2000: Not A New Era In New Orleans Dining

Written by Tom Fitzmorris December 31, 2000 03:24 in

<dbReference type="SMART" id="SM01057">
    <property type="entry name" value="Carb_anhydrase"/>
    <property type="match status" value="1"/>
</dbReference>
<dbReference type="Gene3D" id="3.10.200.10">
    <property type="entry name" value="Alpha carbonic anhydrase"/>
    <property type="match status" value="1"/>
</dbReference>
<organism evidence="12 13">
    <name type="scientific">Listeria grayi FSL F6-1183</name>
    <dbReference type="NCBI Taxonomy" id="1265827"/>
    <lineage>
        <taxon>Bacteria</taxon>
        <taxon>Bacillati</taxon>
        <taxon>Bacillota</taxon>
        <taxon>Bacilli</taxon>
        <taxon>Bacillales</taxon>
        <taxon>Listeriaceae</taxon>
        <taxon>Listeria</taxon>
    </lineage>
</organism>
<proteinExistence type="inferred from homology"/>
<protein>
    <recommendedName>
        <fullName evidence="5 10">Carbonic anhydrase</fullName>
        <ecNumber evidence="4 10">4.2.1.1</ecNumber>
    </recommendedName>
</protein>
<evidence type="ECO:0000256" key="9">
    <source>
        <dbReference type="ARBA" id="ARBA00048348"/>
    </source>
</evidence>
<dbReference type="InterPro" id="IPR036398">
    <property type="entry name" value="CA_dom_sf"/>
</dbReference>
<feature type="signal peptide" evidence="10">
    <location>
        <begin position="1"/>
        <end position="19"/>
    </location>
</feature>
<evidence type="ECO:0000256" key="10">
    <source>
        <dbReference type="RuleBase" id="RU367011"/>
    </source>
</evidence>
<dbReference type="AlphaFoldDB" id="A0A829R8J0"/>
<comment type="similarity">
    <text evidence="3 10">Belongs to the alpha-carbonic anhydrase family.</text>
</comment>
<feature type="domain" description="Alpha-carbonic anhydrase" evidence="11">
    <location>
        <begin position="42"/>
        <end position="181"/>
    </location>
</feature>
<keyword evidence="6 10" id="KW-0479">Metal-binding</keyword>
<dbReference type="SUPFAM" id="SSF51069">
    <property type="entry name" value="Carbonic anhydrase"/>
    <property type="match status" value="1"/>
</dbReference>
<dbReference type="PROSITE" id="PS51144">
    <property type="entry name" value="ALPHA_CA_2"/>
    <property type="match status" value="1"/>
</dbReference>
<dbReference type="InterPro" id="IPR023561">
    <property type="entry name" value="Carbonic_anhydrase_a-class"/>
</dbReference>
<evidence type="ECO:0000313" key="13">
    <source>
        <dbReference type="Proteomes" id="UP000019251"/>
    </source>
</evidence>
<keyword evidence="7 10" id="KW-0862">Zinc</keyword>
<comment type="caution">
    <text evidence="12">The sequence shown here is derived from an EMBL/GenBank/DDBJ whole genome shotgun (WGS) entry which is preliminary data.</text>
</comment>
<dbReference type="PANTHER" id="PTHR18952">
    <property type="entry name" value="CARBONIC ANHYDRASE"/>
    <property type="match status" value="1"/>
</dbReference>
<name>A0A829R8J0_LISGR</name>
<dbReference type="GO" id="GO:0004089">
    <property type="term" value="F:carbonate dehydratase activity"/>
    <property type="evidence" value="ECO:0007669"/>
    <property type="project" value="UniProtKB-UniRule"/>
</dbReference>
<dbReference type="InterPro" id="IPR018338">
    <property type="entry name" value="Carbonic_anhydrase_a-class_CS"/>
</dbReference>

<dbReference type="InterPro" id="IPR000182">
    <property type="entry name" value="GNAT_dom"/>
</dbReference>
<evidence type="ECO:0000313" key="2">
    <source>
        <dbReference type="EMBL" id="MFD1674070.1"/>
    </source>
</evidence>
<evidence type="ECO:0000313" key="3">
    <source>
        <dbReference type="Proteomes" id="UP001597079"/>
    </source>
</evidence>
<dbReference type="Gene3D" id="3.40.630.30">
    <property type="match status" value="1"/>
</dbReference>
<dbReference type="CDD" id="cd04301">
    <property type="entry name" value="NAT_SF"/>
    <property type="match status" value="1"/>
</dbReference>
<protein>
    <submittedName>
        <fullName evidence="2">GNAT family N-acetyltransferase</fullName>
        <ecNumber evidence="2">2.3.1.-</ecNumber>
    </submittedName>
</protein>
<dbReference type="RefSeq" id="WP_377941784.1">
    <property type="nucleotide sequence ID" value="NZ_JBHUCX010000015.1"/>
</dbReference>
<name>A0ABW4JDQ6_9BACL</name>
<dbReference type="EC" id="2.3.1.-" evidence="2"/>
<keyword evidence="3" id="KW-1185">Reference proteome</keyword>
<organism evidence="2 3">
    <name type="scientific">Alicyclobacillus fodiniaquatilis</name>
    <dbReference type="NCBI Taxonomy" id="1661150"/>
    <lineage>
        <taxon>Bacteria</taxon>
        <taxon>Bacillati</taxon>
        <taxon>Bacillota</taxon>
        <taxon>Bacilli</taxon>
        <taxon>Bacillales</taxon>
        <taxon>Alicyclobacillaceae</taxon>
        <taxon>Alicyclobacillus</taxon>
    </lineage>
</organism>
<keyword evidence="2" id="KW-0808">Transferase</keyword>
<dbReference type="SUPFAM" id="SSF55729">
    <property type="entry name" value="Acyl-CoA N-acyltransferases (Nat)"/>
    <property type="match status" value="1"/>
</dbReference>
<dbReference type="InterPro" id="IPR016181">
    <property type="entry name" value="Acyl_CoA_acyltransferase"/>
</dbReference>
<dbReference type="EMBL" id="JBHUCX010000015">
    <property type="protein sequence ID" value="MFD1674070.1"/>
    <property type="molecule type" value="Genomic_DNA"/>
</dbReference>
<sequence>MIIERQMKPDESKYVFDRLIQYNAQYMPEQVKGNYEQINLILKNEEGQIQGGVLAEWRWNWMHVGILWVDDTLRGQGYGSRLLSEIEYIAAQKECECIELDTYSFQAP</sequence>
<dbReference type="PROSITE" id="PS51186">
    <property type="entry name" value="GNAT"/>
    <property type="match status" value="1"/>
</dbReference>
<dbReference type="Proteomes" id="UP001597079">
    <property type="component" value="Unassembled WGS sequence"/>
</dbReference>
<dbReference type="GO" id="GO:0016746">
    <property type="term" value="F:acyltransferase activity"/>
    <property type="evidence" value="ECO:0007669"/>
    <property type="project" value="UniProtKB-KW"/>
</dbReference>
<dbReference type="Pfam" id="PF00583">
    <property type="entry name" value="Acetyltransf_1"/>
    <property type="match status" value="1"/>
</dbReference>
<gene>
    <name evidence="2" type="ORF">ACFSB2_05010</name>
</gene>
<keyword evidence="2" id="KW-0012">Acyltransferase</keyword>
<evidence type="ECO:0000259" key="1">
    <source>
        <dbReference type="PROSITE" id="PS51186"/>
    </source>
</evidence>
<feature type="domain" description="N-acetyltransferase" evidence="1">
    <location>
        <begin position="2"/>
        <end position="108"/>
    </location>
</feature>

The Year In Dining The portents attributed to the magical year 2000 did not show up much in the New Orleans restaurant business. Things were reasonably good for both restaurateurs and diners. But not outlandishly so. No equivalents of NASDAQ or the presidential election developed. No revolutions began. That was fine with me. We had such an unrelenting flow of innovation in the late 1990s that there was a real need to distill it all down. Pressure to bring back the best old dishes lost along the way softened up menus all over town. Made them better, too. Restaurants opened, closed, and changed--maybe more than usual. The options we have for dining out at the end of the year, as a result, are noticeably stronger than at the beginning. Enough generalities. Here’s a list of what I thought were the most interesting and important developments on the local dining scene in the millennial year. 1. The Taste Buds. It’s a badly-kept secret that the founders of Semolina are no longer the tastemakers there. And it shows. Meanwhile, their new Zea Rotisserie Cafe in Clearview Mall is the runaway restaurant hit of the year. That they did this with a very quirky, innovative menu adds to the accomplishment. 2. Crawfish Disappear. The following is a fact: if you were served crawfish in any restaurant this year, you ate something whose quality was far below what you know and love. It might not even have been for here. The crawfish season was even worse than 1999's, and one of the worst in anybody’s memory. I have yet to see any from this year’s brood--and we should have, by now. 3. The Prime Steakhouse Thing. After all that investment in spectacular new restaurants simply broiling first-class steaks, nobody has a big hit on his hands--except Dickie Brennan. And, of course, Ruth’s Chris, which continues to own the category, even though the local quality of the place has been largely buffed away. 4. Mike Ditka’s. When the ex-coach opened his spiffy, $2 million restaurant almost on the same day he got fired from his job with the Saints, almost everybody--myself included--scoffed. He was held in disdain by both the sports nuts and the foodies. Then Ditka, his wife Diana, and his Chef Christian Karcher surprised everybody by making the place into an urbane, excellent place to eat. The sports bar is as grunt as you’d expect, but everything about the main dining room is first-class. 5. Al Copeland Catches A Cold. What in the world is going on with our city’s premier chain restaurateur? After Zea Rotisserie Cafe ate his lunch at Straya on Veterans, he closed both Strayas to turn them into some new cheesecake restaurant concept. Closed totally, for a couple of months! Meanwhile, the small string of Wholly Mackerel cafes was shuttered and put up for lease. Whatever this is all about, it doesn’t look like an uptick. 6. Peristyle Returns from the Ashes. After burning badly at the end of last year, Peristyle remained closed for more than half the year. In the meantime, Chef Anne Kearney got married, and planned a much glitzier version of Peristyle to open with. A program to create an elite membership for regular diners didn’t sly, but everything else did, and the place is a contender for Best Restaurant In Town honors. 7. Renovation of Emeril’s. A couple of months’ worth of very heavy reconstruction of the star chef’s flagship establishment produced a place that looks a lot like the old place. But then you start to see the details. The frame around the food bar is especially striking. The chef’s table is now in a twilight zone between the kitchen and dining room. The latter seems a little quieter, and the former is more open to view. But you’re still not likely to see Emeril. 8. The Wine-Centered Restaurant. The enthusiasm and marketing savvy that California winemakers employed to turn a flood of juice into a seller’s market for wine has spilled over into the restaurant trade. Two major restaurants (Cuvee and 56 Degrees) opened with flagrant imperatives for you to select your bottle first and then think of the food later. Delmonico and Emeril’s also engage in this, to a lesser extent. While thinking wine first is very hip, it strikes me as backwards. 9. Crozier’s Flips. After 24 years of running the city’s most consistent and most French restaurant, Gerard and Eveline Crozier sold out to one of its customers and semi-retired. After a few months, some incomprehensible cavil developed between the new and old owners, with the result that the place is now called The French Table. The spirit is the same, but the menu is much expended--as is the restaurant itself. Meanwhile, the Crozier’s are part of a new Mid-City restaurant, soon to open. 10. Gourmet To Go. Even though Foodies Kitchen is busy to the limits of its undersized facility, the non-restaurant restaurant operations that are so popular in other cities have not really made a dent here yet. 11. Turning Point for the North Shore. Only one major new restaurant--Boule Prime House--opened in the past year in the Mandeville-Covington corridor. Unless you count the plethora of new chain places. Meanwhile, the pressure of opening Cuvee unfocused the Dakota group, which closed its Wine and Feed cafe and allowed CreOla to be much less than it could be. We will soon see whether the North Shore will be more like New Orleans (dominated by local restaurants) or Baton Rouge (chain-food city). 12. West End Area Slips Away. Frankie’s Cafe in Bucktown closed a few weeks ago, when its building was sold to make room for a condo. Such construction--and there are other projects--bids fair to bring an end to the raffish side of Bucktown. Meanwhile, Bruning’s has been prevented from rebuilding its old restaurant after the damage of the 1998 hurricane by a dispute with its insurance company. The temporary Bruning’s is always packed, but otherwise West End Park continues to languish. 13. Departures. In one week a month ago, we lost two long-time stalwarts. Yvonne Galatoire Wynne was the ultimate authority in her family’s operation of Galatoire’s for decades. She started working in the restaurant in the 1930s, and was as familiar a sight behind the desk as Galatoire’s old clock. Lete Boulion, the co-founder of La Cuisine and a couple of restaurants before that, also joined the restaurant business in the 1930s. Even though several owners have passed through La Cuisine, the restaurant retains his stamp. His customers loved him, his wit, and his food. It’s strange to think these two seemingly eternal figures are no longer with us.